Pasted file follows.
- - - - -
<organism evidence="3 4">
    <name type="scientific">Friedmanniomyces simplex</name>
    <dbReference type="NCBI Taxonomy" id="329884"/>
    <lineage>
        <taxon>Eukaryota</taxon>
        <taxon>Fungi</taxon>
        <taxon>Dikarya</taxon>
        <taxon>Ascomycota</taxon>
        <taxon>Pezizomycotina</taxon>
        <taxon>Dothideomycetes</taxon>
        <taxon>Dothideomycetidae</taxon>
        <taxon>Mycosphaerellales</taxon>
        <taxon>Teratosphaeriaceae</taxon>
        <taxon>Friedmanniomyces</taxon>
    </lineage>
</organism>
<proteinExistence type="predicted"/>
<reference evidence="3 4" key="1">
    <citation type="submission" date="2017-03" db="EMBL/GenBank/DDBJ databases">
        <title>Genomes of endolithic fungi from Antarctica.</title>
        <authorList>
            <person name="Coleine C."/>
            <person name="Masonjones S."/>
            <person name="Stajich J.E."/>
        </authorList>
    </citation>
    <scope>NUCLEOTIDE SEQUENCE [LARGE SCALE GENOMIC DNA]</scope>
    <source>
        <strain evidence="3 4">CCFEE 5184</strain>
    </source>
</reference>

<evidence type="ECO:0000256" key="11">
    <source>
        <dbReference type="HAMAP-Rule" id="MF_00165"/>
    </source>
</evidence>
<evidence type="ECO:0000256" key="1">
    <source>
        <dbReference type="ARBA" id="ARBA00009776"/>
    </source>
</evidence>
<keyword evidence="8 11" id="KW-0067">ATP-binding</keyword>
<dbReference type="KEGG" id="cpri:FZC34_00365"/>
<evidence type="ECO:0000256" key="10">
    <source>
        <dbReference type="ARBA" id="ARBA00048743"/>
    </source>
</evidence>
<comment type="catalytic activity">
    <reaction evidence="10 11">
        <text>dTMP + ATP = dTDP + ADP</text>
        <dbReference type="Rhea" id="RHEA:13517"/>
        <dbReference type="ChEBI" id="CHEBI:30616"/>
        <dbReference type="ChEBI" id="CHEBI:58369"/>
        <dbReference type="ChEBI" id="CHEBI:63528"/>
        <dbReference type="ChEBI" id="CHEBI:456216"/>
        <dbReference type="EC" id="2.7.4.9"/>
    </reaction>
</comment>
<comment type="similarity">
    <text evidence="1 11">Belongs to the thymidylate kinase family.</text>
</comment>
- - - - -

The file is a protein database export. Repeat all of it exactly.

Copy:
<organism evidence="3 4">
    <name type="scientific">Friedmanniomyces simplex</name>
    <dbReference type="NCBI Taxonomy" id="329884"/>
    <lineage>
        <taxon>Eukaryota</taxon>
        <taxon>Fungi</taxon>
        <taxon>Dikarya</taxon>
        <taxon>Ascomycota</taxon>
        <taxon>Pezizomycotina</taxon>
        <taxon>Dothideomycetes</taxon>
        <taxon>Dothideomycetidae</taxon>
        <taxon>Mycosphaerellales</taxon>
        <taxon>Teratosphaeriaceae</taxon>
        <taxon>Friedmanniomyces</taxon>
    </lineage>
</organism>
<proteinExistence type="predicted"/>
<reference evidence="3 4" key="1">
    <citation type="submission" date="2017-03" db="EMBL/GenBank/DDBJ databases">
        <title>Genomes of endolithic fungi from Antarctica.</title>
        <authorList>
            <person name="Coleine C."/>
            <person name="Masonjones S."/>
            <person name="Stajich J.E."/>
        </authorList>
    </citation>
    <scope>NUCLEOTIDE SEQUENCE [LARGE SCALE GENOMIC DNA]</scope>
    <source>
        <strain evidence="3 4">CCFEE 5184</strain>
    </source>
</reference>

<evidence type="ECO:0000256" key="11">
    <source>
        <dbReference type="HAMAP-Rule" id="MF_00165"/>
    </source>
</evidence>
<evidence type="ECO:0000256" key="1">
    <source>
        <dbReference type="ARBA" id="ARBA00009776"/>
    </source>
</evidence>
<keyword evidence="8 11" id="KW-0067">ATP-binding</keyword>
<dbReference type="KEGG" id="cpri:FZC34_00365"/>
<evidence type="ECO:0000256" key="10">
    <source>
        <dbReference type="ARBA" id="ARBA00048743"/>
    </source>
</evidence>
<comment type="catalytic activity">
    <reaction evidence="10 11">
        <text>dTMP + ATP = dTDP + ADP</text>
        <dbReference type="Rhea" id="RHEA:13517"/>
        <dbReference type="ChEBI" id="CHEBI:30616"/>
        <dbReference type="ChEBI" id="CHEBI:58369"/>
        <dbReference type="ChEBI" id="CHEBI:63528"/>
        <dbReference type="ChEBI" id="CHEBI:456216"/>
        <dbReference type="EC" id="2.7.4.9"/>
    </reaction>
</comment>
<comment type="similarity">
    <text evidence="1 11">Belongs to the thymidylate kinase family.</text>
</comment>